The issue first depends on whether Rossley Jr. and Doe were “similarly situated,” given that both claim they couldn’t consent but reported the allegations against each other in different ways.

Doe went to the Department of Public Safety, and Rossley Jr. accused her when he met with Jerry Parker, acting dean of students, and Title IX Coordinator Kathryn Overberg. At that time he said he didn’t want to file a complaint “right now” and was just “verbalizing” the issue, according to Ebinger.

But it’s an open question whether Drake “dissuaded” him from filing a complaint. Rossley Jr. claims he was told that accusing Doe would be considered “retaliatory” even though Drake policy doesn’t specifically say that “counter-complaints” are examples of retaliation, the judge said.

It he were indeed dissuaded, the parties would be similarly situated. Ebinger cited a 2017 ruling against Amherst College that allowed a male student’s claims to go forward. College officials had encouraged solely the female student to file a complaint, even though both accused each other of sexual misconduct. Amherst eventually settled.

MORE: Judge approves Rossley Jr. Title IX claim but not due process claim

Ebinger also found a genuine dispute over whether the parties’ allegations were treated differently, and whether disparate treatment was motivated by gender. Rossley Jr. claims the acting dean told his father before the hearing that his claims wouldn’t be investigated because Drake considered them retaliatory.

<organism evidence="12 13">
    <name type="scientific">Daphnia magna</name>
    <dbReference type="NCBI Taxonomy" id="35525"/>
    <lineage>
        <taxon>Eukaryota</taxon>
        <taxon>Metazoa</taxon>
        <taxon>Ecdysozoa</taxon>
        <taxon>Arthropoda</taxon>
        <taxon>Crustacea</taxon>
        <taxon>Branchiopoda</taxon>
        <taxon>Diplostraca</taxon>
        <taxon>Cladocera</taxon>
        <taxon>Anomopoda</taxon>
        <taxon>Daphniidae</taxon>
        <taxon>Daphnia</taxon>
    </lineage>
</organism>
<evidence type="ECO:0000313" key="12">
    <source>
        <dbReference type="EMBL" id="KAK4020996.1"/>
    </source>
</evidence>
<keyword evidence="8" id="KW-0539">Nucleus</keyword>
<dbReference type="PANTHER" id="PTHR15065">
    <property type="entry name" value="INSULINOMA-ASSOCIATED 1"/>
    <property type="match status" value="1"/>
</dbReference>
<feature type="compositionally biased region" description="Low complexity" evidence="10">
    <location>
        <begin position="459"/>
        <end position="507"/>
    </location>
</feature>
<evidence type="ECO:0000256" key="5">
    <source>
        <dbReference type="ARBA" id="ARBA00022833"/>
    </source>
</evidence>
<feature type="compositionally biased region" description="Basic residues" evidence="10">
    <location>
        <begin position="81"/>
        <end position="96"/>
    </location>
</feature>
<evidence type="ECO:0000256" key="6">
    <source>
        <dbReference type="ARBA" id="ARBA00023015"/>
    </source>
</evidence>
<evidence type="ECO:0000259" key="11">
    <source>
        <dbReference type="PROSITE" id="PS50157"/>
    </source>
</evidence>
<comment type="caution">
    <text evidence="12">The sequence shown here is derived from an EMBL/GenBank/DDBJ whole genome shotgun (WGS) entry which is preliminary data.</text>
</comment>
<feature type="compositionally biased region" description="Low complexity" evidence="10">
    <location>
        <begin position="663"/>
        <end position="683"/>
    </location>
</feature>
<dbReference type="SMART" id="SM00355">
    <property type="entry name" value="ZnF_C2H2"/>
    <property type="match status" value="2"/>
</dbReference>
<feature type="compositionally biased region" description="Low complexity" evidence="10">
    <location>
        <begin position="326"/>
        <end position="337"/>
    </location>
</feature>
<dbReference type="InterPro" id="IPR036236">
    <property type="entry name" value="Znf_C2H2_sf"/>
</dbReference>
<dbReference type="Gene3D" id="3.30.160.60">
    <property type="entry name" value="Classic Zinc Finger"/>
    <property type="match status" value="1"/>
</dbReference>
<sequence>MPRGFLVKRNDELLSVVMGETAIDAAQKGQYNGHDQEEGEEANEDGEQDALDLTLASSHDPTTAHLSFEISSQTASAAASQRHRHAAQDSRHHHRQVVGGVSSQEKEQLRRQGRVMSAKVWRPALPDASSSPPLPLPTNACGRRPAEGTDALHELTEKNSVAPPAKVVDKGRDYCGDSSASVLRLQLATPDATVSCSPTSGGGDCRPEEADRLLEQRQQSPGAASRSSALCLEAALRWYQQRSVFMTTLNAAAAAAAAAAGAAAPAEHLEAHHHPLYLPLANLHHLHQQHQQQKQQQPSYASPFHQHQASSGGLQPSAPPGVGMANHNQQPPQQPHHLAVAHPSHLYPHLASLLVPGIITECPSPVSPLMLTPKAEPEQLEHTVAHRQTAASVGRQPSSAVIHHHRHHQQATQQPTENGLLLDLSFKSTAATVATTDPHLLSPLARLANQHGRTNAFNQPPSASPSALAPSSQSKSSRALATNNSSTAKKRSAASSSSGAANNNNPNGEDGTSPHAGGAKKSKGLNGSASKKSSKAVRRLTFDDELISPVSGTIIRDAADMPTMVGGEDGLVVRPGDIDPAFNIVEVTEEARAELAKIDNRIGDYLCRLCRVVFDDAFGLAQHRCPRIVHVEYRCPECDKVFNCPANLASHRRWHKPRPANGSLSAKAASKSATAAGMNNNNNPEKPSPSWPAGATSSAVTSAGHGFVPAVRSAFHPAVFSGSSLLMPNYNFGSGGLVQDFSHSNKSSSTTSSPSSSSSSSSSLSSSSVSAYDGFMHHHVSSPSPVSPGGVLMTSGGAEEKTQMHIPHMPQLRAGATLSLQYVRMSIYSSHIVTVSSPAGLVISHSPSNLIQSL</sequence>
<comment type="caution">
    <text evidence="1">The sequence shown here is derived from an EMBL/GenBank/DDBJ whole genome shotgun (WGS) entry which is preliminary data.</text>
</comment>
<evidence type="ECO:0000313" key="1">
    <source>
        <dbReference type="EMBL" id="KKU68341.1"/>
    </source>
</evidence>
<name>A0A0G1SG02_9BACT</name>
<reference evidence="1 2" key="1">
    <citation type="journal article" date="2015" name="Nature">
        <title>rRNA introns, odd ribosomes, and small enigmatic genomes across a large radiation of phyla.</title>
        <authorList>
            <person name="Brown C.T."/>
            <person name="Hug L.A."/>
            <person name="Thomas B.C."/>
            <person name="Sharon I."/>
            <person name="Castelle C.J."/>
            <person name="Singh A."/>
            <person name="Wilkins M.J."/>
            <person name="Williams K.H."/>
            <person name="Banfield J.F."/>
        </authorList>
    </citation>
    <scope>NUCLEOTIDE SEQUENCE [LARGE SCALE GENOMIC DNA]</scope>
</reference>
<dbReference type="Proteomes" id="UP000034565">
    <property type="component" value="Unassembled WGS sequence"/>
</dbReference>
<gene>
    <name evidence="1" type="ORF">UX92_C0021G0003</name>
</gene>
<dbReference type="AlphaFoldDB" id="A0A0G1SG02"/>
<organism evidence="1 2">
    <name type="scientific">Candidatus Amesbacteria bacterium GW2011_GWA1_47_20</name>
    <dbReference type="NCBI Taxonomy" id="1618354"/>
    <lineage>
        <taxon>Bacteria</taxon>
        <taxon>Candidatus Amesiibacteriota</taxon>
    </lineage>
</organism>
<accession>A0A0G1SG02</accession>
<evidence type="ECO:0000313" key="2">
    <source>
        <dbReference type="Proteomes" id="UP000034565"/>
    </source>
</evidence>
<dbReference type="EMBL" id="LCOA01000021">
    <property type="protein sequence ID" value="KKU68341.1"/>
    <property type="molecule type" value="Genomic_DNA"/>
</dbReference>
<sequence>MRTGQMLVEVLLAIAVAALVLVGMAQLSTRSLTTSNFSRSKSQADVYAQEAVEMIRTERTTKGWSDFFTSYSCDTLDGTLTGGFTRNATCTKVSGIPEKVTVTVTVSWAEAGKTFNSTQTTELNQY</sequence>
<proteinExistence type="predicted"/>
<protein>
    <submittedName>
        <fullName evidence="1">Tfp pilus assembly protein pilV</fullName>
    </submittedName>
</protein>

Drake says his allegations were “found to be without merit” because he “lacked credibility,” but Ebinger said that credibility determination concerned Doe’s allegations against him – not Rossley Jr.’s allegations against her.

The university’s “differing explanations” for its approach to Rossley Jr.’s allegations “can be evidence of pretext” and potentially gender bias, the judge said. “[W]hen contrasting the experiences of two alleged victims—one a woman and the other a man—and noting the possible disparate treatment, it is reasonable for a jury to consider gender-biased motivations based on these facts.”

A jury would also have to decide whether Drake breached its contract with Rossley Jr. by not conducting “an equitable investigation” of his sexual assault allegations, and whether that failure was “motivated by sex discrimination,” Ebinger said.

She cited the ambiguous record on whether Rossley Jr. filed a complaint, how Drake responded to that potential complaint, and whether any of its decisions were motivated by sex discrimination.

The judge noted that the Amherst decision said a college’s different response to “similar reports” from different sexes was sufficient to show “breach of an agreement to hold a fair hearing.”

CORRECTION: The original post mischaracterized the lawsuit against Drake University by Tom Rossley, the former trustee and father of Thomas Jr. It is continuing on grounds other than Title IX. The post has been amended.

MORE: Title IX doesn’t protect father against retaliation for defending son

IMAGE: Happy Stock Photo/Shutterstock

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About the Author
Associate Editor
Greg spent several years as a technology policy reporter and editor for Warren Communications News in Washington, D.C., and guest host on C-SPAN’s “The Communicators.” He co-founded the alternative newspaper PUNCH and served as a reporter, editor and columnist for The Falcon at Seattle Pacific University.